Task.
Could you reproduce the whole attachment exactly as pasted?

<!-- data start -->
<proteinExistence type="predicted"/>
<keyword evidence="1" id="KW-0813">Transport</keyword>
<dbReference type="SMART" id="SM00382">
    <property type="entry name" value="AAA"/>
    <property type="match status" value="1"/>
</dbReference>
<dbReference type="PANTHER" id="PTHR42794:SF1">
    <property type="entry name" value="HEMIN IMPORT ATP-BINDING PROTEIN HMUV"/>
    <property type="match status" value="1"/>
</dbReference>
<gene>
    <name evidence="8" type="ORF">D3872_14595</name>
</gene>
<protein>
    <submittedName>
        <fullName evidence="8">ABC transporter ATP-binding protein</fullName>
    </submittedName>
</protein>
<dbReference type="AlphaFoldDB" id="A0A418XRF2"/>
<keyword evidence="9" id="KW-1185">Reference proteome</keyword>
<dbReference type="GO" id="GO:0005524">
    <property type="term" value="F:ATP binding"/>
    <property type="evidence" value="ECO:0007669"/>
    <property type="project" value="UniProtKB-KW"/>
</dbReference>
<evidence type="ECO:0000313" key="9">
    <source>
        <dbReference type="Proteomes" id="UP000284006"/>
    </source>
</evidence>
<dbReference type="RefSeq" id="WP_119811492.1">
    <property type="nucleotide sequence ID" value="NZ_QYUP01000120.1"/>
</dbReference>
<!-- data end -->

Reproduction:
<proteinExistence type="predicted"/>
<keyword evidence="1" id="KW-0813">Transport</keyword>
<dbReference type="SMART" id="SM00382">
    <property type="entry name" value="AAA"/>
    <property type="match status" value="1"/>
</dbReference>
<dbReference type="PANTHER" id="PTHR42794:SF1">
    <property type="entry name" value="HEMIN IMPORT ATP-BINDING PROTEIN HMUV"/>
    <property type="match status" value="1"/>
</dbReference>
<gene>
    <name evidence="8" type="ORF">D3872_14595</name>
</gene>
<protein>
    <submittedName>
        <fullName evidence="8">ABC transporter ATP-binding protein</fullName>
    </submittedName>
</protein>
<dbReference type="AlphaFoldDB" id="A0A418XRF2"/>
<keyword evidence="9" id="KW-1185">Reference proteome</keyword>
<dbReference type="GO" id="GO:0005524">
    <property type="term" value="F:ATP binding"/>
    <property type="evidence" value="ECO:0007669"/>
    <property type="project" value="UniProtKB-KW"/>
</dbReference>
<evidence type="ECO:0000313" key="9">
    <source>
        <dbReference type="Proteomes" id="UP000284006"/>
    </source>
</evidence>
<dbReference type="RefSeq" id="WP_119811492.1">
    <property type="nucleotide sequence ID" value="NZ_QYUP01000120.1"/>
</dbReference>